Much like matrimony, it takes the right combination to make things go smoothly when hitching up your trailer.
Some people have little problem backing up to their horse trailers, dropping the tongue on the ball and taking off for a show, event or trail ride. Then there are the rest of us. We back up, get out and look, pull forward, move over three inches, back up again, get out and look. . . .
We looked at ways to make horse trailer hitching up alone easier and found there are some tricks to learning how to back up straight. And there are some silent assistants available that can help make hitching up a trailer a one-person job.
The main problem we encounter when backing up to a trailer is that everything is done in reverse: you’re driving backward, you’re seeing everything inverted in the side- or rear-view mirror. Factor in that you can’t see the hitch or trailer tongue from the driver’s seat and it’s a challenge trying to match up a two-inch ball with a two-inch coupler.
We used experienced and inexperienced trailer drivers to find out what you need to know and what can help you get hitched up without being there all day to do it—and without bashing up the license plate on your truck in the process. Here’s what we found:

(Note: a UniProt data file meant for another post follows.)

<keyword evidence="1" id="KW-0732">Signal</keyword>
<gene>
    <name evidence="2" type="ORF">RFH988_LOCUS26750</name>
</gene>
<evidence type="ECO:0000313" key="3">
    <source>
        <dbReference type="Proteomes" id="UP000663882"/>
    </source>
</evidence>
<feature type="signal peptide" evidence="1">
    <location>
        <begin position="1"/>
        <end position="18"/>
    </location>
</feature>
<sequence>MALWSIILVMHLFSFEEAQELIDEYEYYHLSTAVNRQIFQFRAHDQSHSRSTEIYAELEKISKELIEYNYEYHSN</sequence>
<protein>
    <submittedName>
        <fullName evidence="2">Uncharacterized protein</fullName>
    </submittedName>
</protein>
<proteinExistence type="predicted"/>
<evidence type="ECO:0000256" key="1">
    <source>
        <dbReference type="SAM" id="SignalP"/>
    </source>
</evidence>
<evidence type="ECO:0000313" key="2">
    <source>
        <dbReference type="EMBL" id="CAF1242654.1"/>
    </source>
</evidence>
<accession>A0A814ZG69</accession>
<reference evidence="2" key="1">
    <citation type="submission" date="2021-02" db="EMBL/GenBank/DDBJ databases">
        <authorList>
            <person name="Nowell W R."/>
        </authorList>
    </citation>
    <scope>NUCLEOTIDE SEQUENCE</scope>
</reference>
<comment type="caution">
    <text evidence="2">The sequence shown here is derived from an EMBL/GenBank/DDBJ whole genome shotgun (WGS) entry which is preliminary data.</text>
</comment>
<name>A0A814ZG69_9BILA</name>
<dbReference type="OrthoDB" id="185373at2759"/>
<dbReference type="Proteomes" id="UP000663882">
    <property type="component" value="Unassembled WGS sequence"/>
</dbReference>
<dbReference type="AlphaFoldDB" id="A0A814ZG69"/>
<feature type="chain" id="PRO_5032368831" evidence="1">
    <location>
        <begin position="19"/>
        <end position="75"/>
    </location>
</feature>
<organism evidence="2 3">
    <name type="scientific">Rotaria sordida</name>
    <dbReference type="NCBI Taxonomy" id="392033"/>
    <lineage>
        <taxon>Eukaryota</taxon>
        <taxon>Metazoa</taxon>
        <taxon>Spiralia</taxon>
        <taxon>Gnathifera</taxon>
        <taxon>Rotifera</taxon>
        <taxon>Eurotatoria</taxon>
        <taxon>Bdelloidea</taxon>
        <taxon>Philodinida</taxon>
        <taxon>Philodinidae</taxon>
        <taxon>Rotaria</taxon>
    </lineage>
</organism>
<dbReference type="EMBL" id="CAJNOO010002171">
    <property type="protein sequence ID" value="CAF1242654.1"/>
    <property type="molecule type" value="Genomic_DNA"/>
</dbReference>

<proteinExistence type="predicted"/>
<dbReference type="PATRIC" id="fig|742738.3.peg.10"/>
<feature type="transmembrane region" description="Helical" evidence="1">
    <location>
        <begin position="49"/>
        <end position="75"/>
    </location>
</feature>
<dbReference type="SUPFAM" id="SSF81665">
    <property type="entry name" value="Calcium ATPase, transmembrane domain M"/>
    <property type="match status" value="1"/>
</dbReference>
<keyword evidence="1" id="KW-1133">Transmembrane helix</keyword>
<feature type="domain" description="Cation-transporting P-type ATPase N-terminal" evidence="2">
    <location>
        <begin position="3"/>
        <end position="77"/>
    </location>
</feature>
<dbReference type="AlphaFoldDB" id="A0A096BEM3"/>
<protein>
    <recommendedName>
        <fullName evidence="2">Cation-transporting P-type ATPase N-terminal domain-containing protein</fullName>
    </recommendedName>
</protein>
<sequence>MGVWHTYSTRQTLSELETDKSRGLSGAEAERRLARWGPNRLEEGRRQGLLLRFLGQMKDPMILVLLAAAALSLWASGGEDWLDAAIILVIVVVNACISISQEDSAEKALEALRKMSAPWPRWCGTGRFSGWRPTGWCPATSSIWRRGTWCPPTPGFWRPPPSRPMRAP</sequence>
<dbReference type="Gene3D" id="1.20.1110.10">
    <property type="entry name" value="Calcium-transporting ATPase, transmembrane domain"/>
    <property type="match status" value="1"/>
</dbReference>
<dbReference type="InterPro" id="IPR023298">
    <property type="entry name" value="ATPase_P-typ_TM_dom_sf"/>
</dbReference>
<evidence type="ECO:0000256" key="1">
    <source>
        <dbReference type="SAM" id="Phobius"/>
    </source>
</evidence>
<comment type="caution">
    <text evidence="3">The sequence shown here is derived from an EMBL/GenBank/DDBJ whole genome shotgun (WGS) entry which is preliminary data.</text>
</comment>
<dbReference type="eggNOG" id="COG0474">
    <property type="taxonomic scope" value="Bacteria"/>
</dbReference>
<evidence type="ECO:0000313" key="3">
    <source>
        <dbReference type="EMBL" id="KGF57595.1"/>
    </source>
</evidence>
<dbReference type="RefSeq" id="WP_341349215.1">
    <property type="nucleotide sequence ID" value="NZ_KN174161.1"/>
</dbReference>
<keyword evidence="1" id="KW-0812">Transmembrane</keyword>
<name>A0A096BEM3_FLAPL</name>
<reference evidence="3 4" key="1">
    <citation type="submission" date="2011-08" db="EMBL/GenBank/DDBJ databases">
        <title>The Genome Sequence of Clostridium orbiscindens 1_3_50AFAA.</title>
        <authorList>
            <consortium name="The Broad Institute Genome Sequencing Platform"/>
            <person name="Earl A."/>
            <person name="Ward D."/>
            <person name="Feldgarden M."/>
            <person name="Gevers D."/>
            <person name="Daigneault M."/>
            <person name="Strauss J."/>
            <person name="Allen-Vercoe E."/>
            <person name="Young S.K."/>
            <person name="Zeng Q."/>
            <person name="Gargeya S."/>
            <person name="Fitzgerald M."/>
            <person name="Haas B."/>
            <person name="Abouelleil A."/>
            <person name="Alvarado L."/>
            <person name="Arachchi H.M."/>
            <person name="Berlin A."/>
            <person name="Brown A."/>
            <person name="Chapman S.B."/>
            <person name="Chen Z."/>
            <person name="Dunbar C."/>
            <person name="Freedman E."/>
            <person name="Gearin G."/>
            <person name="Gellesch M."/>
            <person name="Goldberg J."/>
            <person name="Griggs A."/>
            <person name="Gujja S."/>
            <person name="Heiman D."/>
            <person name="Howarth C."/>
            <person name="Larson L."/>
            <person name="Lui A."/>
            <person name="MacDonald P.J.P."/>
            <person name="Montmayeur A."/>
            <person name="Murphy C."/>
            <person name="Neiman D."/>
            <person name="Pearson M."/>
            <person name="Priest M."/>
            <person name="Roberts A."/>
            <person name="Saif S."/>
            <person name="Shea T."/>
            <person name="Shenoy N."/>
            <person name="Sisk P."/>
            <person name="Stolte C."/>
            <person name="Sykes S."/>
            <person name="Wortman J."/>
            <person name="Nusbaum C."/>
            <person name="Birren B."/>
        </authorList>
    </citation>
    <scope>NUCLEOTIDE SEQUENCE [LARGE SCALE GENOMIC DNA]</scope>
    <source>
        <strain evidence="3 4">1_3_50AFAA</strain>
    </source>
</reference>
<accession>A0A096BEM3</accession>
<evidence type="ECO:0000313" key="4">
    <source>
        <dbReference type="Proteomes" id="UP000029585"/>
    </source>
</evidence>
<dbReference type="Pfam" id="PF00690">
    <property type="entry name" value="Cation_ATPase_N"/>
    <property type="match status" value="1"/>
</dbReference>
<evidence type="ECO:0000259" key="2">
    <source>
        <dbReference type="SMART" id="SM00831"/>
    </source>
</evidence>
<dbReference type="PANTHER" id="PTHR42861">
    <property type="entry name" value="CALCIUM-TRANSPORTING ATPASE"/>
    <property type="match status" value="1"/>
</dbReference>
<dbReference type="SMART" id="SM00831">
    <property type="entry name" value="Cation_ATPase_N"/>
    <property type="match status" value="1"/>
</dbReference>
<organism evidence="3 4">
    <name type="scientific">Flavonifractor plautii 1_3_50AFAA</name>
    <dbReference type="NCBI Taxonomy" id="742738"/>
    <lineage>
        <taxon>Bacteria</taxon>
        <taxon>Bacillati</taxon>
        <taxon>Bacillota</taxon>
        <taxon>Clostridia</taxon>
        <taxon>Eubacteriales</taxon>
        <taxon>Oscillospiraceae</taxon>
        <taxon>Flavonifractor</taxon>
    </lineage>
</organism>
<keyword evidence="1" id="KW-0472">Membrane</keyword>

The straighter you can back your truck to your trailer the faster the final
hitching up will be. (Don’t try to hitch up from an angle.)
It can help to put some kind of mark in the center of your truck’s tailgate (or inside the rear window of your SUV) right above the hitch. Put another mark high up on the front of the trailer (so you can see it in the rearview mirror) right above the trailer’s tongue. But because you can’t see the hitch, the final coupling is no an easy trick. This is where hitching aids can help.
We looked at three styles of hitching aids designed to guide you to that final hookup.
Hitching rods. These are 2- to 3-foot tall rods with magnets on the base, usually sold in pairs. You set one on the ball, or near it, and one on the trailer tongue. Line up the two in your rearview mirror and when they meet, you’re ready to hitch up.
We tried two styles: adjustable rods (Align-Quik) and rigid, one-piece Hitchin’ Rods (Qworks.) Both worked, but we found the simpler design of the Hitchin’ Rods, with nothing to adjust, easier to use. Most of our testers hit the mark every time with them. The Align-Quik rods were good, but required adjusting both the angle of the magnet and the height of the rods.